– the bars were TOTALLY over priced. £4.50 for a can of beer is the most i have ever spent, and I felt like they were taking the piss. This does not breed happiness in people who ave already paid over £100 for a weekend ticket for a London based festival with no camping. This smacks of greed, which can be seen in the apparent over selling of tickets

  8. In my opinion there were two main problems which lead to a whole catalogue of linked issues causing many people to become more and more disgruntled.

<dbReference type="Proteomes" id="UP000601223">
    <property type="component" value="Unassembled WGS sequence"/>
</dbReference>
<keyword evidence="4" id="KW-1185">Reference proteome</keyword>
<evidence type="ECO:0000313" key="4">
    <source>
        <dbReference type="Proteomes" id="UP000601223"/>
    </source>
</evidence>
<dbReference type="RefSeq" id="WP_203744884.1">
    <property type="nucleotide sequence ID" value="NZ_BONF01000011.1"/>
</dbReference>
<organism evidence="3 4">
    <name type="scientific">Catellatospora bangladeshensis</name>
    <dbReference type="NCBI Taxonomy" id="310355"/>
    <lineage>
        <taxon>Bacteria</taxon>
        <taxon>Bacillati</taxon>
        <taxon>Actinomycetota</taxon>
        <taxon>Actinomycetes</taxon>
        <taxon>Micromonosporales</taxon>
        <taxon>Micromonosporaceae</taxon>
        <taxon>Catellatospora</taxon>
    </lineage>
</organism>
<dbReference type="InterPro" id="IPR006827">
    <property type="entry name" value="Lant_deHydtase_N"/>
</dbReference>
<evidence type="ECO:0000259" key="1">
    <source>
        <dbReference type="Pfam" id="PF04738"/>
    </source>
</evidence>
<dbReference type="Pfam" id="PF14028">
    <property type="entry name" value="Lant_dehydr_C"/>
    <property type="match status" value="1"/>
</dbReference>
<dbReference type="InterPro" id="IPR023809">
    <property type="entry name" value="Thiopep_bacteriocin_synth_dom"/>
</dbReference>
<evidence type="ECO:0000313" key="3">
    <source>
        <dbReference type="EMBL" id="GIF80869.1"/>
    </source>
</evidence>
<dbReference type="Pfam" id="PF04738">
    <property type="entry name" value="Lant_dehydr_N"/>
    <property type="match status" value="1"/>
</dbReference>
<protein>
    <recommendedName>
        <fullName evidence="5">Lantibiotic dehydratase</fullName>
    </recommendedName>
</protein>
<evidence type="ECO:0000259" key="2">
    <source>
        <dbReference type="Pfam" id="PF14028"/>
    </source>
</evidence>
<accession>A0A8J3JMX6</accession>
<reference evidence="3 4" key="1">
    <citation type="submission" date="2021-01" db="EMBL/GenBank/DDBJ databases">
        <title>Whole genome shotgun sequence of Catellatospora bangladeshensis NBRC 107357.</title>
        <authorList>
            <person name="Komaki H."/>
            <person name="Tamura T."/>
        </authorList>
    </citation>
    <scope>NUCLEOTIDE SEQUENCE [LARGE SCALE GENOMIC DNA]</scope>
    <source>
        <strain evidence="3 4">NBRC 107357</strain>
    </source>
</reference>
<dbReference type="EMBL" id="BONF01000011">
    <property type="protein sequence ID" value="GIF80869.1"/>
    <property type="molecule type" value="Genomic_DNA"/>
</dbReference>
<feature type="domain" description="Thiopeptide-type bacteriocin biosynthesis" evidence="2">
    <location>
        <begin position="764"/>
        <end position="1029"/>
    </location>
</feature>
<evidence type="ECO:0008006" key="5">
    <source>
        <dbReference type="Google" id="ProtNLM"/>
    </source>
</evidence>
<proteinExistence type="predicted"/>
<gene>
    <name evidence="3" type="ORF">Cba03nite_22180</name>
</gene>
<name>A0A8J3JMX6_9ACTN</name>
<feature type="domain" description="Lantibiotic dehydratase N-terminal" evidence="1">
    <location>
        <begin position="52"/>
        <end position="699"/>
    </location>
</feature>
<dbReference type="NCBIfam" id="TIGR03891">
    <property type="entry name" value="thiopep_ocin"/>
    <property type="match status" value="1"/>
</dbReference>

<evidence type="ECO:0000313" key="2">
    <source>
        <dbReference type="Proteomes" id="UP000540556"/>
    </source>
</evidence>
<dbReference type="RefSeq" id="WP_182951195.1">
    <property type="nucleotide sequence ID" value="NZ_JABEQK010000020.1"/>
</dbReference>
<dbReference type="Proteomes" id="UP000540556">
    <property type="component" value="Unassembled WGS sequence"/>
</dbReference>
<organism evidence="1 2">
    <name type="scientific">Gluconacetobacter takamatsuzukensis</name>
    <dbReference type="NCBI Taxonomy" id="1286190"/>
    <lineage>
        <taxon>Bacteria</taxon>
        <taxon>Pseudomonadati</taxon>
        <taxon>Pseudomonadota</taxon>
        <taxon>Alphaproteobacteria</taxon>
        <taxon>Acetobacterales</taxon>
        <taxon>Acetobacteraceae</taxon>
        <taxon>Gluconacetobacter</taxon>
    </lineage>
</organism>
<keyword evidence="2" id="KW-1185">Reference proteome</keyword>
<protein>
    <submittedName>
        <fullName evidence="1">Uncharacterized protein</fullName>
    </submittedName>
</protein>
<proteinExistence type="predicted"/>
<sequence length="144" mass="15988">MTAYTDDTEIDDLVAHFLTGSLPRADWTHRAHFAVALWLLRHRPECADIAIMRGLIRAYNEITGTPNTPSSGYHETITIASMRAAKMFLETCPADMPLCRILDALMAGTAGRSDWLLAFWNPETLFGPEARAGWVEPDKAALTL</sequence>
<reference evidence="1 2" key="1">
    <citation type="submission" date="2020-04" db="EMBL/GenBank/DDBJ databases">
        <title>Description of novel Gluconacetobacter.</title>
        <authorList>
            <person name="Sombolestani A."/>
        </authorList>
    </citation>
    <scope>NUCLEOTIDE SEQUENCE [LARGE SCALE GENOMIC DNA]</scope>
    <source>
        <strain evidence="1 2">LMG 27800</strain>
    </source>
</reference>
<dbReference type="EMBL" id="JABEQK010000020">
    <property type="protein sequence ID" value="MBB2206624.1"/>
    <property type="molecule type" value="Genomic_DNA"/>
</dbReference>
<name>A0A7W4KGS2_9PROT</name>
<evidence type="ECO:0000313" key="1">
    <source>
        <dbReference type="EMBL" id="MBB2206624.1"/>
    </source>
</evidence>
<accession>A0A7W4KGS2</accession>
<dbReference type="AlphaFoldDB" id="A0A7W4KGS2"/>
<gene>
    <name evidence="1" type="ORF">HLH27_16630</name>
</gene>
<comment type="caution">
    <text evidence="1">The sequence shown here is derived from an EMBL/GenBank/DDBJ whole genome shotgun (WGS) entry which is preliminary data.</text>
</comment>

Main problem 1) infrastructure to get into the festival was totally lacking – there were no stewards policing the initial huge queue outside the gates (on the road) to get in. This lead to people skipping the queue and to people getting annoyed that there was injustice before we even entered the venue. The queue inside the gates was poorly managed – it’s winding nature meant that every one was pushed into different places and you were left to choose your own line once you reached the wrist band checks where there was no management of sequence between bag checks, wrist bands and metal detectors. They should have split the queue and placed people in which ones were most empty to assure a steady flow of people moving forward. There was also seemingly absolutely no communication between those at the front line of the gates and those letting the exterior queue in – this is was a HUGE error leading to almost a stampede inside the gates. How walks talkies were omitted from planning suggests that the organisers were almost certainly retarded/high